Both THC and CBD are stored in body fat, which means that both can potentially be detected on drug tests for some time after you have stopped using them.
THC, on the other hand, does have psychoactive effects. It is the compound that produces the high that people associate with marijuana.
Some research suggests that CBD and THC are generally safe and result in few side effects.
Cannabis contains over 113 different chemical compounds known as cannabinoids. Cannabidiol (CBD) and delta-9-tetrahydrocannabinol (THC) are two types of chemical compounds derived from cannabis. In recent years, interest has grown in the potential health effects and benefits of cannabis. Much of this interest has centered on these two cannabinoids.
Before You Take THC or CBD
Marijuana itself can have a number of short-term and long-term adverse effects, including impaired short-term memory, altered judgment, and impaired coordination. Research also suggests that marijuana can alter brain development and may lead to cognitive impairment.
Although CBD in certain forms is legal in most states, the specifics of the legality of any THC or CBD product can vary from one state to the next. Several states have also approved the use of marijuana and THC for recreational purposes.
However, many CBD products do contain trace amounts of THC. While these amounts are small, they may still be detectable if you are consuming large quantities of CBD or if the products you are using contain more THC than the packaging label claims.
CBD can also be taken orally as a tincture, oil, capsule, or spray. Edible CBD products are also popular and include gummies, candies, and beverages.
Cannabidiol, usually referred to as CBD, is the second most prevalent chemical compound found in cannabis. First discovered during the 1940s, CBD has recently become more popular as a natural treatment for a range of conditions. It can be derived from hemp or from marijuana. Hemp-derived CBD still contains trace amounts of THC, while marijuana-derived CBD may contain more.
There is no standardized dosage of CBD. Some retailers may have enough knowledge to make a recommendation for first-timers. There are also online resources – like this dosage calculator.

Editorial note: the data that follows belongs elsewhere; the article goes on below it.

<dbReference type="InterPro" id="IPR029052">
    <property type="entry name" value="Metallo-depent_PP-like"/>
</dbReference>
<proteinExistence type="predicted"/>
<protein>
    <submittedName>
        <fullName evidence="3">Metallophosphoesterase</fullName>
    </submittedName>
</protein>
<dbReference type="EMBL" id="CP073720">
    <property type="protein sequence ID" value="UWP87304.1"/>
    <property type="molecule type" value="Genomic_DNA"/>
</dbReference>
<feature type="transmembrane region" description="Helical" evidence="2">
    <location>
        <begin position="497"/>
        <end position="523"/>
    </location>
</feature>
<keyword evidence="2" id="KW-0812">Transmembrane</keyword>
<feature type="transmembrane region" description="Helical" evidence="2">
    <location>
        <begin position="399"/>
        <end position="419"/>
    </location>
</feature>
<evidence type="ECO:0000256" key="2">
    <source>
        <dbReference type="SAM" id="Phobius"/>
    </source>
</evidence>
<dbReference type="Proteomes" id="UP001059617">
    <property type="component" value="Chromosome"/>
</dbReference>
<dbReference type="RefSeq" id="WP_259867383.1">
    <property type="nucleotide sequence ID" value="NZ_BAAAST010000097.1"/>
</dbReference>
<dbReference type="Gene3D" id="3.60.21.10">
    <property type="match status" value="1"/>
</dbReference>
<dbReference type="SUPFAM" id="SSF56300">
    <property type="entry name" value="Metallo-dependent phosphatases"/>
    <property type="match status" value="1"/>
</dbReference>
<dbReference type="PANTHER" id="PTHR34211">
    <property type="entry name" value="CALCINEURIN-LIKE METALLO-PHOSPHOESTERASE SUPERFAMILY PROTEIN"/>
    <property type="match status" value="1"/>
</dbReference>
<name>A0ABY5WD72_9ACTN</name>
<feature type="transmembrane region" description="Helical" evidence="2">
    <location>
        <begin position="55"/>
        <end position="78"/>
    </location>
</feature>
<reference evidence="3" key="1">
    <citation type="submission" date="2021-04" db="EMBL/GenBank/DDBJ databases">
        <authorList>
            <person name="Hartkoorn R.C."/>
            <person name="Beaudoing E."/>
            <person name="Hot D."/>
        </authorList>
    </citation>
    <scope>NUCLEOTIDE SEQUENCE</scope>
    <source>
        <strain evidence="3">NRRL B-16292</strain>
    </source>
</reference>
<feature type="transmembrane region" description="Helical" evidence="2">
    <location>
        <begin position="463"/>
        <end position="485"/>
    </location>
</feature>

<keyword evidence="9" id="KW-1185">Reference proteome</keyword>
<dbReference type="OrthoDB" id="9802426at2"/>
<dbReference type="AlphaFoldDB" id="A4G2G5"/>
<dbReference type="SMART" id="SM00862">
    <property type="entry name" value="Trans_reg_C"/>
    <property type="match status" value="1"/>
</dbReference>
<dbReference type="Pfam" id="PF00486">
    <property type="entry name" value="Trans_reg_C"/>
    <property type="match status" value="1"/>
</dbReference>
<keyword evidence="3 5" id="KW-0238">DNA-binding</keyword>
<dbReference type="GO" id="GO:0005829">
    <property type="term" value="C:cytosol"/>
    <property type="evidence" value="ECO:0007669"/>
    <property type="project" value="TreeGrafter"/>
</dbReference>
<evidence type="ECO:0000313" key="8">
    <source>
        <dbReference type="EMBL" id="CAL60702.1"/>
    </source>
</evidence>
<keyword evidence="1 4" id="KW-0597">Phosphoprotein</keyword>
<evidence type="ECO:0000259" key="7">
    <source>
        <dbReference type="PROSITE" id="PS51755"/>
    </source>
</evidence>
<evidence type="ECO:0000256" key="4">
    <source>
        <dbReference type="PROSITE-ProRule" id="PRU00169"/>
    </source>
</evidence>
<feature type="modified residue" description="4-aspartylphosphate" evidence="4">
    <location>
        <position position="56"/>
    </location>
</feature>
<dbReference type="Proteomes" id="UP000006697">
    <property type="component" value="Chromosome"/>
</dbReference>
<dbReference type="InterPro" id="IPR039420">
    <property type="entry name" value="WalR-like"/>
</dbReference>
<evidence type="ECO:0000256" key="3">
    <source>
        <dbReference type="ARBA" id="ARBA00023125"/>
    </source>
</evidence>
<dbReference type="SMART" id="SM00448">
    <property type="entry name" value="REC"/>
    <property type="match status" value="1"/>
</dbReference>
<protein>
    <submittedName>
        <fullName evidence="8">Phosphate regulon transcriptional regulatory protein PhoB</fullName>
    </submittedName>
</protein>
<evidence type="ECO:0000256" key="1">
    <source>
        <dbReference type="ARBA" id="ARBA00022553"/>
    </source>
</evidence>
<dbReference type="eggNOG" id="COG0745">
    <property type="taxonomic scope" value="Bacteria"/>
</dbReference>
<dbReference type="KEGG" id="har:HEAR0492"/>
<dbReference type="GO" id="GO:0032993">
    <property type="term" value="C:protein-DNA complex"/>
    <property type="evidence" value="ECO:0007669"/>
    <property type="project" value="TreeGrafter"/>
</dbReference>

In states where recreational marijuana is legal, the list of cannabis-derived products greatly expands to include CBD with much higher THC content than 0.3%.
One would assume, then, that hemp-derived CBD should be federally legal in every state because the THC levels don’t surpass 0.3%. But CBD occupies a legal gray area. Several states, such as Nebraska and Idaho, still essentially regulate CBD oil as a Schedule 1 substance akin to marijuana.
Our recent study found that Americans perceive hemp and CBD to be more like over-the-counter medication and THC to be more like a prescription drug. Still, the average person in the U.S. does not view hemp, CBD, THC or even marijuana in the same light as illicit substances like meth and cocaine – even though both are classified by the DEA as having a lower potential for abuse than marijuana.
As interest in other cannabinoids, like cannabigerol, or CBG – which some are touting as the new CBD – continues to grow, so too grows the need for further medical research into cannabis.
CBD comes in food, tinctures and oils, just to name a few. Here are some commonly used terms used to describe CBD products in the store.
Hemp, marijuana and cannabanoidals
Hemp, marijuana and CBD are all related, but they differ in significant ways. Here’s what you need to know about their legality, effects and potential health benefits.
Note that CBD oil is different from hemp oil – which comes from pressing cannabis seeds, and may not contain CBD – and hempseed oil, which is a source of essential fatty acids and contains no CBD. It’s a nutritional supplement, more like fish oil than CBD oil.